Category Archives: Adventures in Church History

Why I Love (all about) Kuyper

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From John Halsey Wood’s Going Dutch in the Modern Age: Kuyper departed from Calvin and his Reformation forbears on one critical point, a deviation that imprinted his ecclesiology with a distinctively modern tint. The church had to be absolutely separated from the state. The Reformation was right to break up Rome’s worldchurch, wherein a single… Read More→

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Also posted in Modern Church, Neo-Calvinism, New World Presbyterianism, Novus Ordo Seclorum, W-w | Tagged , , , , | 1 Response

What If Historical Inquiry Isn’t Comforting

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Kevin DeYoung has a pretty positive spin on John Witherspoon’s commitment to Protestant unity without lapsing into doctrinal indifferentism: Although he remained staunchly committed to and invested in Presbyterianism his whole life, Witherspoon was not a man of narrow party spirit. In his Treatise on Regeneration (1764), Witherspoon noted, “I am fully convinced, that many… Read More→

Also posted in Reformed Protestantism, spirituality of the church | Tagged , , , , , , , | 3 Responses

Can You Confess Sins To Yourself?

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Rick Phillips’ post about corporate confession of sins got me thinking about the PCA’s proposed resolution on race and civil rights. That personal resolution from Ligon Duncan and Sean Lucas confesses the church’s complicity with racial injustice. Phillips attempts to find a biblical procedure for such confession. But if he were to use the Book… Read More→

Also posted in High Church Presbyterianism, Modern Church, Reformed Protestantism | Tagged , , , , , , , | 62 Responses

If He Responds, “So What?” You May Have Struck a Nerve

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Catholic replies has this to say to an inquiry about the many years that saw emperors appoint popes: Q. What do you say to someone who tells you that Popes were appointed by emperors for a long time? How did the Church approve the appointment of a Pope by an emperor? — E.G., Florida. A.… Read More→

Also posted in Roman Catholicism, spirituality of the church | Tagged , , , , , | 6 Responses

Founders Obsession

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American conservatives have it. The Constitution and the founders who wrote, debated, and ratified it are the key to American identity. If we can only go back there, America can return to its greatness. (If only we could get rid of the subsequent 37 states and occupy the geo-political significance of say, the Netherlands.) Presbyterians… Read More→

Also posted in Are the CTCers Paying Attention?, Are They On Their Meds?, Roman Catholicism | Tagged , , , , | 61 Responses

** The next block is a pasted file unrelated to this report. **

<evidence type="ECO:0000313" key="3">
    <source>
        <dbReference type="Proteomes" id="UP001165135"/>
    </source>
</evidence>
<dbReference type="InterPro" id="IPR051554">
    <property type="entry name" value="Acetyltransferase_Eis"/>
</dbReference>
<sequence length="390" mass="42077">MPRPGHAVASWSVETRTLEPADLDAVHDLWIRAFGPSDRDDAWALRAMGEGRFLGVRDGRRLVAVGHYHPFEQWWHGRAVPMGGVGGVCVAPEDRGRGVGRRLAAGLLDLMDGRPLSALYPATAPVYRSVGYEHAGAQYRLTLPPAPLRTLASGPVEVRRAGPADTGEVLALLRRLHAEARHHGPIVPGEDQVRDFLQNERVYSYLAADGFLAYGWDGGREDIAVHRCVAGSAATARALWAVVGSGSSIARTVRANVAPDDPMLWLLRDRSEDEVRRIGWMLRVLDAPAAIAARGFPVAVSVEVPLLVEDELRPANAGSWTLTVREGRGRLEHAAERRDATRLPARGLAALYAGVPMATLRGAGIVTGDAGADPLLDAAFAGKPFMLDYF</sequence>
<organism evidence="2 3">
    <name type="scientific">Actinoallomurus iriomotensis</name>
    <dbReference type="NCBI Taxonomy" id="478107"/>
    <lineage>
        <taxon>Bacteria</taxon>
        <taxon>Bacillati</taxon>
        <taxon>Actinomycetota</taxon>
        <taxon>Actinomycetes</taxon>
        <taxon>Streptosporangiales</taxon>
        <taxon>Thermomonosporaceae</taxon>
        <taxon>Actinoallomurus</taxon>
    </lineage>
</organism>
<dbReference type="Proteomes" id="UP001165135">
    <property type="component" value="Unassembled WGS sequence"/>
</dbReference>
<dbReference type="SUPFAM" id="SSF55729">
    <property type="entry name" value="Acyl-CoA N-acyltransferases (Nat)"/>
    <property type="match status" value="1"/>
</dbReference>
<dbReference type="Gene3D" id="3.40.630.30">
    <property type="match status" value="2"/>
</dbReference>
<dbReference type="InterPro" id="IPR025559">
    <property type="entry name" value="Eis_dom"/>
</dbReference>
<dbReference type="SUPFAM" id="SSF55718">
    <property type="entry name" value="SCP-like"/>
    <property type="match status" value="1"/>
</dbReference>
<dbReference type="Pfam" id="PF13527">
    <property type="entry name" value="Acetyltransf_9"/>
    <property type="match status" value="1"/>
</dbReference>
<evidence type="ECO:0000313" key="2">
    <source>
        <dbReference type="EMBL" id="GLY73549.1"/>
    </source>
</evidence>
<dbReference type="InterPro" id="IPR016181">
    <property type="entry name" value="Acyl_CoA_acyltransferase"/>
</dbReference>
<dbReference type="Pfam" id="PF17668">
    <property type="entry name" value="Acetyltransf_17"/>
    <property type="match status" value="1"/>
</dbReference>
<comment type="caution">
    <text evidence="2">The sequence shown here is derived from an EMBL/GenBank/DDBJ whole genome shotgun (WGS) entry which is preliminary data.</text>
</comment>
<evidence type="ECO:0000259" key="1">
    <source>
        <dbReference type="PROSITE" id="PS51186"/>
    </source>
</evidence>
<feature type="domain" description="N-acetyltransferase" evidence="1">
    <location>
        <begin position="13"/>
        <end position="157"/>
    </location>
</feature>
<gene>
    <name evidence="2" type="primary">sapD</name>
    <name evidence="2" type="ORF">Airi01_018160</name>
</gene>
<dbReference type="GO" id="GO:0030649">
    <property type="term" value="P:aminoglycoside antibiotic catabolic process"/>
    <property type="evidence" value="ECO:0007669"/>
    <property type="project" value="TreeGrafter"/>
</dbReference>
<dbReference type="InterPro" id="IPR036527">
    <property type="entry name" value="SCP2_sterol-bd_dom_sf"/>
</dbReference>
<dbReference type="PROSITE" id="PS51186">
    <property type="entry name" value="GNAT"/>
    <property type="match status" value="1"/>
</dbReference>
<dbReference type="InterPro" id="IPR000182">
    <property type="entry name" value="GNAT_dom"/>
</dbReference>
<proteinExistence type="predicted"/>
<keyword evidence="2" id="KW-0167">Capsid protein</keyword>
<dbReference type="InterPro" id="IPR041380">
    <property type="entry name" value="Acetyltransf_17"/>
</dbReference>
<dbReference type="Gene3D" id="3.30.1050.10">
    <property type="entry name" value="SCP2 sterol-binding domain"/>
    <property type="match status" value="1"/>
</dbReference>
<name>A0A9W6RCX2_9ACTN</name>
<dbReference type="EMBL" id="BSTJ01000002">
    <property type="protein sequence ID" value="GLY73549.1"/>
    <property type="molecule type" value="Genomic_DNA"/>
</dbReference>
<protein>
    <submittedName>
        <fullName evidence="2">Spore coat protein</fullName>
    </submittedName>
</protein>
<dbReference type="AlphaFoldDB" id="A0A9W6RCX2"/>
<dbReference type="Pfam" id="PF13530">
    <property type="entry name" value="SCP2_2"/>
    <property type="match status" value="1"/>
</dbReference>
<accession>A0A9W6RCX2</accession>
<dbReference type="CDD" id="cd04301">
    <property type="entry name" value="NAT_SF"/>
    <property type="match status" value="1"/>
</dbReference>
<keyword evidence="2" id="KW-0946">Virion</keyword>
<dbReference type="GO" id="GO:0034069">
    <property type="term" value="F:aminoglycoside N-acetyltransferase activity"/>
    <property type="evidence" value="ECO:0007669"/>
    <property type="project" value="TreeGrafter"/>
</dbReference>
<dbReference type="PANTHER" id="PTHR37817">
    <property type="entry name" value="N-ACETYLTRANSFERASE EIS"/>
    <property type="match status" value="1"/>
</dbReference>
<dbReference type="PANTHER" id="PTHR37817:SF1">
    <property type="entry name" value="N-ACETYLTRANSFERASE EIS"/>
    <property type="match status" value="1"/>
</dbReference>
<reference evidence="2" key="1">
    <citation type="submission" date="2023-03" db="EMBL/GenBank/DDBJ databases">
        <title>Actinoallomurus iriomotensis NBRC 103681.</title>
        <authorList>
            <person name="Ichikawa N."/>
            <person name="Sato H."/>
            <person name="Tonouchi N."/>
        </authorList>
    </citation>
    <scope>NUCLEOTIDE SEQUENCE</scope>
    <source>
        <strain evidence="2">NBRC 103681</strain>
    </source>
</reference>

Why Kuyperians Don’t Like 2k

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Michael Sean Winters is reading James Bratt’s biography of Abraham Kuyper and quotes the following assessment of the Dutch statesman: Nowhere did he so minimize the effects of sin as in his assumptions about the macro level of social development. Sometimes – for instance, in his speech against “Uniformity” – he could spy a fearful… Read More→

Also posted in Neo-Calvinism, spirituality of the church | Tagged , , , , | 384 Responses

The Fine Print about Truth

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I recall Francis Schaeffer talking about “true truth” to make the point, if memory serves, that Christians do not endorse relativism. But among the apologists for Rome I don’t recall hearing so many appeals to abstract truth — that is, the idea that the church stands for the truth (but see if you can figure… Read More→

Also posted in Are the CTCers Paying Attention?, Forensics, Reformed Protestantism, Roman Catholicism | Tagged , , , , , | 16 Responses

Does that Apply to Justin Bieber and Global Capitalism?

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Jason Stellman is back in apologist mode and thinks it great that Roman Catholicism loves paganism (not even Michael Sean Winters says this): Our paradigm has at its heart the Christmas story, the coming-in-the-flesh of the Son of God. If divinity assumed humanity to the point where the second Person of the Trinity will forever… Read More→

Also posted in Are the CTCers Paying Attention?, Roman Catholicism | Tagged , , , , , | 44 Responses

Back in the Day with the CRC

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James Bratt describes worship and preaching at Eastern Avenue CRC (Grand Rapids, for the uninitiated in Dutch-American Calvinism) during the 1940s: Worship services themselves made modest accommodations to the American world. English services were introduced alongside the Dutch only at the end of World War I, and against the will of even the progressive Johannes… Read More→

Also posted in Reformed Protestantism, spirituality of the church | Tagged , , | 6 Responses

From Mortara to Murray

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Michael Sean Winters reviews a new book on John Courtney Murray, the man whom many believe is responsible for warming up the Roman curia and the magisterium to America’s version of political liberty. In his first part, Winters highlights the real change that took place at Vatican II on a theological assumption that Rome had… Read More→

Also posted in Christianity and the West, Novus Ordo Seclorum, Roman Catholicism | Tagged , , , | 86 Responses